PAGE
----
The neat thing about this book is that it's based on the true story of the Fox sisters, who more or less started the entire Spiritualist craze in the 1850s. But more than just showing this thin slice of the times, the book is a fully realized description of pre-Civil War life on the east coast of the US. This isn't a period heavily covered in fiction. The focus on mid-nineteenth century America is mostly toward the Civil War and the antebellum South.

In the first few chapters, I was worried. They
Boo A-c
for prompt 19 of 2015's ultimate reading challenge- based on a true story.

I honestly don't know what went wrong here, It should have been amazing. However the second half flagged dreadfully and in all honesty Kate seemed completely superfluous and Maggie was all over the place. Such a shame

For Fans of: famous hoaxes, badly written romance, victoriana
Whats Next: I honestly don't know.
A very interesting fictionalization of a true story, giving a glimpse of what life was probably like for the 3 sisters who were the founders of the spiritualist movement. Ann(?), Maggie, and Katie were young women upset about having a disliked relation not only living with them, but sharing their bed. Out of pique, they decide to tease her a bit and make her believe their home was haunted, and succeeded out of all estimation.

This story is fiction, but based very closely on the historical accoun
I really enjoyed this--I was surprised by how quickly I was sucked into it and how enrapped I became. It didn't take long and the historical accuracies and footnotes were definite bonuses.
I think this might be an author to keep an eye on.
We Hear the Dead has been sitting in my TBR for years, and I’ve been saying that I’m going to read it and never do for the same amount of time. But I decided that I’ve waited long enough! I wanted to start off the fall season with something spooky. I love the paranormal and I’m fascinated by the spiritualism movement that swept the nation around the turn of the last century. This seemed like a perfect book for me. However, I was greatly misdirected.

Let me start with the pros, or in this case, pr
Maggie and Kate Fox were bored with life, so they decided to play a little prank on their niece when she came to visit. In the middle of the night they began to make knocking noises and impersonating spirits in the house. Very quickly their parents, and the people of Hydesville were flocking to bear witness to the spirit of a murdered man. Thus started the phenomenon of Spiritualism. They became quite well known across the Eastern US, and conducted regular spiritual sittings. After many years of ...more
What a fascinating book! I was captivated by the lives of the Fox sisters while reading this book, so much so that I plan to do a little research to learn more about them, although I think that Dianne Salerni has done an amazing job of telling their story.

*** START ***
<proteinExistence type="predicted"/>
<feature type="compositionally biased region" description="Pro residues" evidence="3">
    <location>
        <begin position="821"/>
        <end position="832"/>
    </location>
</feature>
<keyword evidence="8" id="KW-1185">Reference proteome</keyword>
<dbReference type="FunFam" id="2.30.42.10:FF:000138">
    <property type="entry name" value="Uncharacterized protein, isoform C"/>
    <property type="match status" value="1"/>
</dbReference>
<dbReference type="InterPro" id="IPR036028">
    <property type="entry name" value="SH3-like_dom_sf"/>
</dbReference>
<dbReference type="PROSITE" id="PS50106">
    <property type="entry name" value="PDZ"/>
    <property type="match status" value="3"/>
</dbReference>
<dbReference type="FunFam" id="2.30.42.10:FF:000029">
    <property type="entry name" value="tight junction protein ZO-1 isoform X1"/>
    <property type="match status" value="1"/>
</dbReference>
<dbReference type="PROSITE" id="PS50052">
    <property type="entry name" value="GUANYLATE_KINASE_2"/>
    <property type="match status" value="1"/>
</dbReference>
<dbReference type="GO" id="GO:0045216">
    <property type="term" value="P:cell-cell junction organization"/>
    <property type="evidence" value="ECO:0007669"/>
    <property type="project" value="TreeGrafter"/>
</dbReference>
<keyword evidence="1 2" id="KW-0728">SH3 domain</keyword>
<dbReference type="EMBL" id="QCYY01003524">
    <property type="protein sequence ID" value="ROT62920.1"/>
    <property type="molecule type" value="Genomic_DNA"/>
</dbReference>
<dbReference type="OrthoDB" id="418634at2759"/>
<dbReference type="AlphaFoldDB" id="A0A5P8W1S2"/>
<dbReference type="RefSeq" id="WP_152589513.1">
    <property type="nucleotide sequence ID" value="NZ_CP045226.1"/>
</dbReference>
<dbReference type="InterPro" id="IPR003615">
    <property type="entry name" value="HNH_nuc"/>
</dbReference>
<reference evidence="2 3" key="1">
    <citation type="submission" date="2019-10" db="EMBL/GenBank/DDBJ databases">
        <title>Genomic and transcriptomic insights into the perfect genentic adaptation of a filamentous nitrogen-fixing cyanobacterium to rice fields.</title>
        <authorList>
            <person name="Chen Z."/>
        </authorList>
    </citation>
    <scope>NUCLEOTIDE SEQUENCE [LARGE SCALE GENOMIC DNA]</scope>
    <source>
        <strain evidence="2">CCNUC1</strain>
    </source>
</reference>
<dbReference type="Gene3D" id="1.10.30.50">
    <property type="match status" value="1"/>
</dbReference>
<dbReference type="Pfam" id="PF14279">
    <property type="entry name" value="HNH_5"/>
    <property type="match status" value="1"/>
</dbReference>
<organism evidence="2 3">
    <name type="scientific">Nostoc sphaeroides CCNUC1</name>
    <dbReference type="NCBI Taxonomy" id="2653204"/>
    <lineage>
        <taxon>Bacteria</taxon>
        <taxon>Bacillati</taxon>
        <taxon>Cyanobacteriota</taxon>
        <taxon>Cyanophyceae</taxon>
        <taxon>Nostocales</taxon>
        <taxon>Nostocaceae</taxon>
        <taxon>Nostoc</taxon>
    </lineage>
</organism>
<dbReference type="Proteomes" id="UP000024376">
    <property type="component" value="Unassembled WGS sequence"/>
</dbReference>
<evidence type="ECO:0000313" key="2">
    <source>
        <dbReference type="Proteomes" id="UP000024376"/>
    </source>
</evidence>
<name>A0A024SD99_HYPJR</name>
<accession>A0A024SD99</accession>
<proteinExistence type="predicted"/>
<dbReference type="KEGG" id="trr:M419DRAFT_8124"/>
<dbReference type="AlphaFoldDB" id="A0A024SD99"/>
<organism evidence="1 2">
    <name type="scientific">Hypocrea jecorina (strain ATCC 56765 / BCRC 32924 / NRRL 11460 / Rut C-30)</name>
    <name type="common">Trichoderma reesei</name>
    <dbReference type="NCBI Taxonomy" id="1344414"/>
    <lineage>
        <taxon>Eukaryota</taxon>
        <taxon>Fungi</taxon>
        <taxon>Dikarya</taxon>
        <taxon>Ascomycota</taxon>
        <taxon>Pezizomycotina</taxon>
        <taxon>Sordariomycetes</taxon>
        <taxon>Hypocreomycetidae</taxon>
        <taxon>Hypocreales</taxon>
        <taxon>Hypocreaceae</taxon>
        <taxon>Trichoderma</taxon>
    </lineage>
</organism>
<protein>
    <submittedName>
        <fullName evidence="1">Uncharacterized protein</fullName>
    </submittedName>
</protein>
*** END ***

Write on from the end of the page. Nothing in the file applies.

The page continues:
I thought the female characters in this story were interesting and well-developed. I even liked Leah, despite her mean-spiritedness at times. I thought she was very realistic, and even though she was lying to people, her ambition and ingenuity
Page (One Book At A Time)
I liked this book for the most part. I feel the description is a little misleading though. I got the impression it has more to do with the actual spiritualism movement and the Fox sister's involvement. It's there, but it feels more like the background story. The story is more personal than that. It's told from both Maggie's and Kate's point of view. But, the story seems to focus more on Maggie. I think she had issues deceiving people from the very beginning. The book is more about her inner stru ...more
Dark Faerie Tales
Review courtesy of Dark Faerie Tales

Quick & Dirty: A combination of religion, history, and romance that is quite captivating, using a difficult time period to make the reader see right and wrong in a whole new way through absorbing events and characters.

Opening Sentence: I began the deception when I was too young to know right from wrong.

The Review:

What really makes We Hear the Dead so intriguing is that it’s based on a true story. The events and characters are on the verge of unbelievable,
Andie Z
Reviewed for TeensReadToo

When mischievous sisters Maggie and Kate Fox hear that their dreaded niece, Lizzie, is coming for a visit, they immediately start thinking of ways to get rid of her. Their prank takes the form of rapping noises that spell out messages from the dead, but instead of making Lizzie flee in fear, their plan backfires, and soon they have not only Lizzie and their family convinced, but the whole town.

All of a sudden, neighbors want to hold séances to give messages to their dece
E. Anderson
Man. I’m not a big person for history. Wait, that’s a lie. I majored in CLASSICS for crying out loud. I love history. But sometimes reading about it can be dry. I have yet to meet a history textbook that I could befriend. And my high school history teacher? Let’s just say she and I never saw eye to eye. But that doesn’t mean I can’t get sucked in by a good historical fiction — especially a story filled with intrigue based on the lives of some really real — really spooky — sisters.

Dianne K. Saler
Elii Vela